Tuesday, January 19, 2010

Freshman English and Happy Birthday Edgar Allen Poe!

"Once upon a midnight dreary, while I pondered, weak and weary
Over many a quaint and curious volume of forgotten lore,
While I nodded, nearly napping, suddenly there came a tapping,
As of someone gently rapping, rapping at my chamber door.
'Tis some visitor' I muttered, 'tapping at my chamber door',
'Only this and nothing more.'"

Ah, The Raven. A popular and very long poem by Edgar Allen Poe. How I loved "The Fall of the House of Usher", "The Talisman" and much of his macabre poetry. What I didn't like was Poe being used as my punishment for taking the easy way out!

I was a Freshman at Western Hills High School in Ft. Worth, Texas - and fortunate to have Mr. Williams as my English teacher. The man had a true love of all things literary, and although I was already an avid reader of Judy Blume, Beverly Cleary, and Shel Silverstein. I feel I owe my love of real, solid, gotta think about it literature to Mr. Williams. It is Mr. Williams who gave me a small book of the poetry of Robert Frost that caused me to ponder which road I would take if faced with a fork in a yellow wood (25 years later, I can tell you that I'm almost certain I've taken the one less traveled). It was in his class that I read, with fervor, Shakespeare's "Romeo and Juliet" - and cried openly in class as we read the end. It was Mr. Williams who stopped me after that class to say "If you thought that was good, you might want to check out 'Wuthering Heights' from the library." (Those who know me well, know my undying love and affection for this - my favorite tortured love story of all time - THANK YOU, THANK YOU, THANK YOU MR. WILLIAMS!) And it was in Mr. Williams class that I was introduced to the literary works of the great Edgar Allen Poe.

So, it's with some amount of shame I tell you this: It was also in Mr. Williams class when I was assigned a poetry memorizing project - which counted for 1/2 of my grade one 6-week period - and I took the easy way out. The assignment was to memorize a poem of at least 100 lines in length. Ask me how smart I thought I was when I discovered and memorized a poem that was exactly 100 lines in length - each line containing merely two words! It was a child's poem, and it had something to do with a king - that's all I remember. The class had four weeks to memorize a poem, it took me all of four minutes.

Finally the day for me to recite my memorized poem had arrived! I couldn't wait to crack my friends up with my silly little poem that met, just barely, the requirements of the assignment. Oh, I wish you could've seen my cocky self-assuredness as I rose from my desk and made my way to the front of the classroom. In just under 30 seconds I recited my entire poem, bowed, grinned and began to head back to my seat. "Stop right there Miss Martin", Mr. Williams snarled (and yes, I believe there was visible smoke coming out of his ears). I turned to face my teacher (who was much too good to be teaching us miserable high school teen agers). He begins to tell me, in front of my classmates how disappointed he was in me, how he knew I was capable of much more and that my score on this very important assignment was a ZERO.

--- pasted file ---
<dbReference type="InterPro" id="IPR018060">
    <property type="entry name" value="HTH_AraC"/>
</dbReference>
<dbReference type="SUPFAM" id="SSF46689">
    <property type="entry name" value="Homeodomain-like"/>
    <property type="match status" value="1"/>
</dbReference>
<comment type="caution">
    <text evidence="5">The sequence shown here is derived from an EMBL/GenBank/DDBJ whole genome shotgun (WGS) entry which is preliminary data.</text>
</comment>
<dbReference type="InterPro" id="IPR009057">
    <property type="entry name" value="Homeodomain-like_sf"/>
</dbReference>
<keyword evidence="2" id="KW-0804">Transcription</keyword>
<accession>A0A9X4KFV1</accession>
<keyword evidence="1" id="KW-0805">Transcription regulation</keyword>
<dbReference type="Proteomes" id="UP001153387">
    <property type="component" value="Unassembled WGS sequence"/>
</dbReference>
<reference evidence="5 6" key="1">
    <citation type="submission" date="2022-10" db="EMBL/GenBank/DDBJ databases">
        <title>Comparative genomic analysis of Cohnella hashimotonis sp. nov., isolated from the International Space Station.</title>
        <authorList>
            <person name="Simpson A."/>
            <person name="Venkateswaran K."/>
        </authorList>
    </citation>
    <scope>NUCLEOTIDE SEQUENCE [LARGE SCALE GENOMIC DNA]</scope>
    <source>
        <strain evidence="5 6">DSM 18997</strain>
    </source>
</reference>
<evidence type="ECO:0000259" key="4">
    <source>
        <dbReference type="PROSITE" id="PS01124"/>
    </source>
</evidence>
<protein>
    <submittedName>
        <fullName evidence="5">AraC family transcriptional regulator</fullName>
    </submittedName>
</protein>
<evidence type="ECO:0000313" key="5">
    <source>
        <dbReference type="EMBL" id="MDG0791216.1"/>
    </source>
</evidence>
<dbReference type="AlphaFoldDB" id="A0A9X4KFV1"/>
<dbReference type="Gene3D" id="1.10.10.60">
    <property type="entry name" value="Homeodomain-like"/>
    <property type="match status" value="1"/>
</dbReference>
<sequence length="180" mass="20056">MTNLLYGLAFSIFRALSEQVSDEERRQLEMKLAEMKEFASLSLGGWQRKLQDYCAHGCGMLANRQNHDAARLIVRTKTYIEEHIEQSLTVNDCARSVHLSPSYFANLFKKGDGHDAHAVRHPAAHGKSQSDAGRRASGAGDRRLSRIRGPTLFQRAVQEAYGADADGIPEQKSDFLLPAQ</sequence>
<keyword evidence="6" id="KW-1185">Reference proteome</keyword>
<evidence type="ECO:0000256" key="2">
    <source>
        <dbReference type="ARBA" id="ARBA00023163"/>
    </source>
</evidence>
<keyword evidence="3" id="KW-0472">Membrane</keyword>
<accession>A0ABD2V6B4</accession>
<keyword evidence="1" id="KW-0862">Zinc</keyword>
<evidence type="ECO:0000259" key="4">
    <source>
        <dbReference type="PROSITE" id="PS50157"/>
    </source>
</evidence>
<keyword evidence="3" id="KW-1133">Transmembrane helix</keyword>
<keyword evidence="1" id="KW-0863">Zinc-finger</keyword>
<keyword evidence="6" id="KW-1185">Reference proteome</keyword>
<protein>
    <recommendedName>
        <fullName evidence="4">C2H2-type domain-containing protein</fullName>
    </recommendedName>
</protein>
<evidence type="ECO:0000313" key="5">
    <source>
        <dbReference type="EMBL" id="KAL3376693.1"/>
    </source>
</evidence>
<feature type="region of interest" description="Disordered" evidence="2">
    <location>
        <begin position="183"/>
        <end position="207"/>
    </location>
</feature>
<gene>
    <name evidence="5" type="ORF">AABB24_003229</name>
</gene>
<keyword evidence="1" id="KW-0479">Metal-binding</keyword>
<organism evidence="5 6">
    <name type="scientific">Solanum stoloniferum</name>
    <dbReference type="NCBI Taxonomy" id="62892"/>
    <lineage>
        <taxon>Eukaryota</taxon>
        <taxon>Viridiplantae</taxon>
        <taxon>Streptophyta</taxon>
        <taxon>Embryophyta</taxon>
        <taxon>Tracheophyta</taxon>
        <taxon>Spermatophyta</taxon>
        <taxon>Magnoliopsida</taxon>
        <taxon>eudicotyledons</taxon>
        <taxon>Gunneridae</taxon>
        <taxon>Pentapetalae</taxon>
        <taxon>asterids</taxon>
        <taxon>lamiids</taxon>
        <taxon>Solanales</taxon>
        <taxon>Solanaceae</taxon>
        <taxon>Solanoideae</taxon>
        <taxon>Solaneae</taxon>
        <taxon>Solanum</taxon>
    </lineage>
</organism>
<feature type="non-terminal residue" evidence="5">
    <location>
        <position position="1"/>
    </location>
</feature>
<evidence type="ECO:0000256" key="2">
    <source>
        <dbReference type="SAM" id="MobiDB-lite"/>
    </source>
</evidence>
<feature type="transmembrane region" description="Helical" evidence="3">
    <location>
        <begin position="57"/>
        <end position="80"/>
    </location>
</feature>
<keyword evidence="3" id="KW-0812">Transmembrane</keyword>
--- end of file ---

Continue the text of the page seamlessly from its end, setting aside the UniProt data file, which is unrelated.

Any student who was ever blessed enough to land in one of Mr. Williams classes will tell you that he was a ruthless disciplinarian, overly strict, a stingy and unfair grader (read: you actually had to work hard and deserve a good grade to get one), and he was NOT friends with his students. I agree wholeheartedly with all of these statements. What I also know is that Mr. Williams was extremely merciful. I got the zero for my poem, and the grade stood. However, Mr. Williams assinged me mandatory extra-credit - just me, no one else - I had to memorize "The Raven" by Edgar Allen Poe and recite it for the class in two weeks time. If I recited it perfectly, he would give me 90% - not even an "A"!

Because of two things: 1) my respect for Mr. Williams, and 2) my fear of facing my parents with an "F" in English on my report card, I resigned myself to the grueling task of memorizing the creepy poem and reciting it - very well I might add - to an audience of less than interested classmates just 2 weeks later. My grade was saved, and more importantly my favorite teacher once again regarded me with some small measure of esteem.

Ask me what I would give to be back in that class today? Or to just see Mr. Williams one more time and tell him of the great impact he had on my love of all things with a binding and printed pages! I want to thank him for making me do "better" and requiring me to live up to his expectations. I learned a lot in my Freshman English class - how to diagram a sentence, how to make sense of Shakespeare plays, how to write a Haiku, and even how to write a decent short story. Oh, but it's the life lessons I learned in Mr. Williams' class (this "always do your best" lesson was just one) that have meant the most and which I return to time and time again.

To read "The Raven" in its entirety, click here: http://www.houseofusher.net/raven.html


  1. What a great story!

    May each of our students be fortunate enough to have a Mr. Williams in their lives.

    He sorta reminded me of our Father, God.

    Keep up the super writing!

    Blessings, love and prayers,


  2. I had a mr. Williams as my teacher... His name was Richard D. Martin, otherwise known as Pawpaw... Oh, how I loved learning math problems, spelling, reading, and writing from him and Mawmaw... fond memories i wll carry with me always. And hopefully pass down to my kids. Love you aunt missy!!!

  3. Becky - thanks for the encouragement! I love blogging, wish I had much more time to do it!

    Layne - there's no one quite like Pawpaw. We were blessed to be his offspring!